A second wave of jokes started when Brazilian users claimed "Cala Boca Galvão" was a new single by Lady Gaga aimed at saving those birds. Some Brazilian websites added lyrics of the fake song, which repeats "Cala a boca Galvão" in a way similar to the chorus of Gaga's song "Alejandro" mixed with lines about saving birds.[10] Brazilian writer Paulo Coelho played another joke by claiming that "CALA BOCA GALVÃO" was a homeopathic medicine also known as "SILENTIUM GALVANUS", making a reference for the commentator to stay quiet.[11]

On 13 June 2010, the hoax gained magnificent proportions when Brazilian Twitter users started tweeting messages containing the expression "CALA BOCA GALVÃO" along with the name of several Brazilian personalities such as Gisele Bündchen, Diogo Nogueira, Ana Maria Braga and Fernanda Souza. The expression "Pobres Australianos"[12] ("Poor Australians" in Portuguese, as a reference to the 4-0 defeat to Germany in the World Cup) was also added to the hoax when Brazilians claimed it was another single by Lady Gaga aimed at saving the fictional Galvão bird.

At 01:20 UTC on 14 June 2010, the top 7 Global Trending topics on Twitter referred to the Cala a boca Galvão meme, topping expressions related to the World Cup and NBA Finals which were happening at that time. Brazilian Twitter users soon began spreading another tweet which reads "CALA BOCA GALVÃO is the biggest internal joke in history. A whole country [Brazil] is laughing and the rest of the world doesn't understand anything."[13] This last tweet, re-tweeted by Brazilians, helped to keep the meme active and on the top of the Trending Topics.

The global proportion of this hoax resulted in articles written all over the world, in several different languages, explaining the joke played by Brazilians from blogs[14] to El País[15] and The New York Times.[16] Wikipedia itself was also included in the hoax when pages Galvao bird and Cala-boca-galvao were created to support the fictional bird Galvão. The two articles were promptly deleted. The increased number of Internet users interested in the expression also resulted in an increased popularity of Flash-based minigames aimed at "shutting up" the character representing Galvão Bueno.[17] Even Jimmy Wales, co-founder and promoter of Wikipedia, quoted the internet meme during his summit at info@trends, in São Paulo.[18]

During Brazil's first match in the World Cup, against North Korea, a sign displaying "CALA BOCA GALVÃO!" could be seen in the first minutes of the game, and was caught by the official broadcasting.[19] It was soon removed, though.[20]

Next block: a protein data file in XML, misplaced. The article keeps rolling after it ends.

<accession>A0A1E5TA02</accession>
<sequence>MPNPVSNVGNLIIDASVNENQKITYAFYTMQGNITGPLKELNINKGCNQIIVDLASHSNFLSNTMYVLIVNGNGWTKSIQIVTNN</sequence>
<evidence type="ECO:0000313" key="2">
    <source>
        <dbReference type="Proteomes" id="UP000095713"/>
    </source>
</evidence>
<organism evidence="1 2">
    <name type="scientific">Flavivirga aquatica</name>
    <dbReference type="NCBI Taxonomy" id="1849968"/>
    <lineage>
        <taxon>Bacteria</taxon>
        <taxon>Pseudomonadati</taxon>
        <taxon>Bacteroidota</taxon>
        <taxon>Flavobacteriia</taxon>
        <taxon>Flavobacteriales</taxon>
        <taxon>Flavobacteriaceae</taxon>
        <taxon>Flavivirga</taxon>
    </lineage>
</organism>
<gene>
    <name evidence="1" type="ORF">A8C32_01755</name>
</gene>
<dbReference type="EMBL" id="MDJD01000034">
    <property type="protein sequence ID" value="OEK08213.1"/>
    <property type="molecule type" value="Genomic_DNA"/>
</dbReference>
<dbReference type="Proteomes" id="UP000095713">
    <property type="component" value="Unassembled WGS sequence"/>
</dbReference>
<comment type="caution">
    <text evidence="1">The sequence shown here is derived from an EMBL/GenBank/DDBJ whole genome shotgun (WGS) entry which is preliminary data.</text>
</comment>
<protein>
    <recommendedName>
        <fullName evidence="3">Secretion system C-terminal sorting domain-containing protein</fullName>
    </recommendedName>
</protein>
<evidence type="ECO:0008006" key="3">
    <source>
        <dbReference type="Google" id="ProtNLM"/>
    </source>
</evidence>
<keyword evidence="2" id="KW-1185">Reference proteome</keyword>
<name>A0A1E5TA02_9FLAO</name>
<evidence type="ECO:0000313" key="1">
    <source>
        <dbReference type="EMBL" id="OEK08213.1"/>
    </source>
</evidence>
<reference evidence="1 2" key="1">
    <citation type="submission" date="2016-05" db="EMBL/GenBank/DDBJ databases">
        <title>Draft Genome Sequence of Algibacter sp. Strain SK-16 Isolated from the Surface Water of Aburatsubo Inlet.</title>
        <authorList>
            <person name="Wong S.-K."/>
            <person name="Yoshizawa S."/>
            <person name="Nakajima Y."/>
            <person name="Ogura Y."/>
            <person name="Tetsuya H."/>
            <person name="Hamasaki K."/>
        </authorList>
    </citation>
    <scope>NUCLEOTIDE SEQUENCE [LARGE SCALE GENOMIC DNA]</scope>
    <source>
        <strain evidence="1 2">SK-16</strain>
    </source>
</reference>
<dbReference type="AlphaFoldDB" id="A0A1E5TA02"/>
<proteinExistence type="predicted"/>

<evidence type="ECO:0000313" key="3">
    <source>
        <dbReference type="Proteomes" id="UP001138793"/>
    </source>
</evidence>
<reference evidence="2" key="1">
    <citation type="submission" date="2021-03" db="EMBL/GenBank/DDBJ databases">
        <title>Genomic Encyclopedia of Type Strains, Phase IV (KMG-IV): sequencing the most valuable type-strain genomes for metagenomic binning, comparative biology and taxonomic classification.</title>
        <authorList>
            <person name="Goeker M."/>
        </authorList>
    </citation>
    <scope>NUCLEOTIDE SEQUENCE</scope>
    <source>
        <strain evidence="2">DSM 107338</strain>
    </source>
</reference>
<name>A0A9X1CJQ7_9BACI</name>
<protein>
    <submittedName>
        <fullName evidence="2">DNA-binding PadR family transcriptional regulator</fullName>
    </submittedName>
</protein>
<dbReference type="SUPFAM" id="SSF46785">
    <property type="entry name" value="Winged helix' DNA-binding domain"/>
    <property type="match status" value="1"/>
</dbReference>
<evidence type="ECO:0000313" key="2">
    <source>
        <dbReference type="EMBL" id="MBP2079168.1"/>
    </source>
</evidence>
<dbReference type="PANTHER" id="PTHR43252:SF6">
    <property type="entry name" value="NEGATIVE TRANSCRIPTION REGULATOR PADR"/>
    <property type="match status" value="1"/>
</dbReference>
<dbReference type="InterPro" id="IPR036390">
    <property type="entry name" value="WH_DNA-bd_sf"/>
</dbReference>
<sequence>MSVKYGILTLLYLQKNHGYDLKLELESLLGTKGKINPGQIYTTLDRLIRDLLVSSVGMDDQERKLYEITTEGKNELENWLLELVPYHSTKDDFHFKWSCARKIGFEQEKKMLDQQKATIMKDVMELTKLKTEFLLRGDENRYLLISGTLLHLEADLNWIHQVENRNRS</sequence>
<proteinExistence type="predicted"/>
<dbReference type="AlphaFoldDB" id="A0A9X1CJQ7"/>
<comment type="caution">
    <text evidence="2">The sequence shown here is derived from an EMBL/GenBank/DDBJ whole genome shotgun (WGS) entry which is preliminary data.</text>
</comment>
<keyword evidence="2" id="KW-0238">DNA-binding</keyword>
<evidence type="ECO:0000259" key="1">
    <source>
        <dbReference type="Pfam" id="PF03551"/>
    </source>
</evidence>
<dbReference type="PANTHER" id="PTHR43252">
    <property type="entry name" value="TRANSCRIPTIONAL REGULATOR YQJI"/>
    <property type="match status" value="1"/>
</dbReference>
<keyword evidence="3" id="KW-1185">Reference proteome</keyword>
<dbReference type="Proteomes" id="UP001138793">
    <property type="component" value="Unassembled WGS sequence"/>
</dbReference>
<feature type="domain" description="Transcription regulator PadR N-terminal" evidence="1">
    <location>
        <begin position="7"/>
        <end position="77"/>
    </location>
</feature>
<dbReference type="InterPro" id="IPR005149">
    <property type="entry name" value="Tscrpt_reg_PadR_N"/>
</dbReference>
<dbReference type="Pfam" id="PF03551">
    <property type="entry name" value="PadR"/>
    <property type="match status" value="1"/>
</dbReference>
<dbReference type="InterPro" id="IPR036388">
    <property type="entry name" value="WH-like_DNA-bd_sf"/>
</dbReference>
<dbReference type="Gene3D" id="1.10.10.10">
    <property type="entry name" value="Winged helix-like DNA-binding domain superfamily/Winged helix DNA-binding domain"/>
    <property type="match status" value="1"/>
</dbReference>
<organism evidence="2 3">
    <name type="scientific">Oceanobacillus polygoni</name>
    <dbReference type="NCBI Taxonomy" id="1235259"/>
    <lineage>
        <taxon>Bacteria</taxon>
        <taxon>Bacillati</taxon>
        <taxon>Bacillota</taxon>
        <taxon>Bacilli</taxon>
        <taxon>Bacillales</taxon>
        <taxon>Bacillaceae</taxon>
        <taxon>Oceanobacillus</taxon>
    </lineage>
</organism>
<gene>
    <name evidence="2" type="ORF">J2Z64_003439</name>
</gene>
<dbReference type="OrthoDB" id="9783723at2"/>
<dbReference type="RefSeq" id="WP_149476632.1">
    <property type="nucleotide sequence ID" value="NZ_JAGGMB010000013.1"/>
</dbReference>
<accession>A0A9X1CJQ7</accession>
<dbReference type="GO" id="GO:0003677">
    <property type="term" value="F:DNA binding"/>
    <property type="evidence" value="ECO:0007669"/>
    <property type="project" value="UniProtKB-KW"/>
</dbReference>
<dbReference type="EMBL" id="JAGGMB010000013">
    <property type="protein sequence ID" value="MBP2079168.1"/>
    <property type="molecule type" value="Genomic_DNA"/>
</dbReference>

References[edit]

  1. ^ "Galvão Bueno's biography" (in Portuguese). Retrieved 16 June 2010. 
  2. ^ "Galvão Bueno's biography" (in Portuguese). Rede Globo. Retrieved 13 June 2010. 
  3. ^ "Nelson Piquet Jr. criticizes Galvão on Twitter". Retrieved 13 June 2010. 
  4. ^ "Brazil: The "CALA BOCA GALVAO" Phenomenon". Retrieved 14 June 2010. 
  5. ^ Dwyer, Jim (15 June 2010). "A Brazilian Twitter Campaign That Really Is for the Birds". The New York Times. Retrieved 17 June 2010. 
  6. ^ "Expressão "Cala boca Galvão" lidera lista do Twitter" (in Portuguese). Folha de S. Paulo. Retrieved 13 June 2010. 
  7. ^ "'Cala Boca Galvão' becomes a Twitter hit on the opening day of the World Cup" (in Portuguese). UOL. Retrieved 13 June 2010. 
  8. ^ "Galvão Institute fake Twitter account". Retrieved 13 June 2010. 
  9. ^ "Save Galvao Bird fake video on YouTube". Retrieved 14 June 2010. 
  10. ^ "'Cala Boca Galvão' fake song lyrics". Retrieved 13 June 2010. 
  11. ^ "Paulo Coelho's Cala Boca Galvão Tweet". Retrieved 13 June 2010. 
  12. ^ "Brazil dominates Twitter and puts "pobres australianos" on the top" (in Portuguese). UOL. Retrieved 14 June 2010. 
  13. ^ "CALA BOCA GALVÃO joke tweet" (in Portuguese). Retrieved 14 June 2010. [dead link]
  14. ^ "Brazil: The "CALA BOCA GALVAO" Phenomenon". Global Voices Online. Retrieved 14 June 2010. 
  15. ^ "'¿Cala boca, Galvao?'" (in Spanish). El País. Retrieved 14 June 2010. 
  16. ^ Mackey, Robert (14 June 2010). "Tweets of Fictional Galvão Birds Echo Online". The New York Times. Retrieved 14 June 2010. 
  17. ^ "Shut up Galvão minigame". Retrieved 13 June 2010. 
  18. ^ No Brasil, criador da Wikipedia fala sobre força da colaboração online e 'cala boca, Galvão'
  19. ^ Merguizo, Marcel (15 June 2010). "Galvão ganha faixa no estádio, erra nomes e 'entra' na campanha do Twitter". Folha.com. Retrieved 16 June 2010. 
  20. ^ "Faixa "Cala boca Galvão!" é retirada com menos de dois minutos de jogo". Folha.com. 15 June 2010. Retrieved 16 June 2010.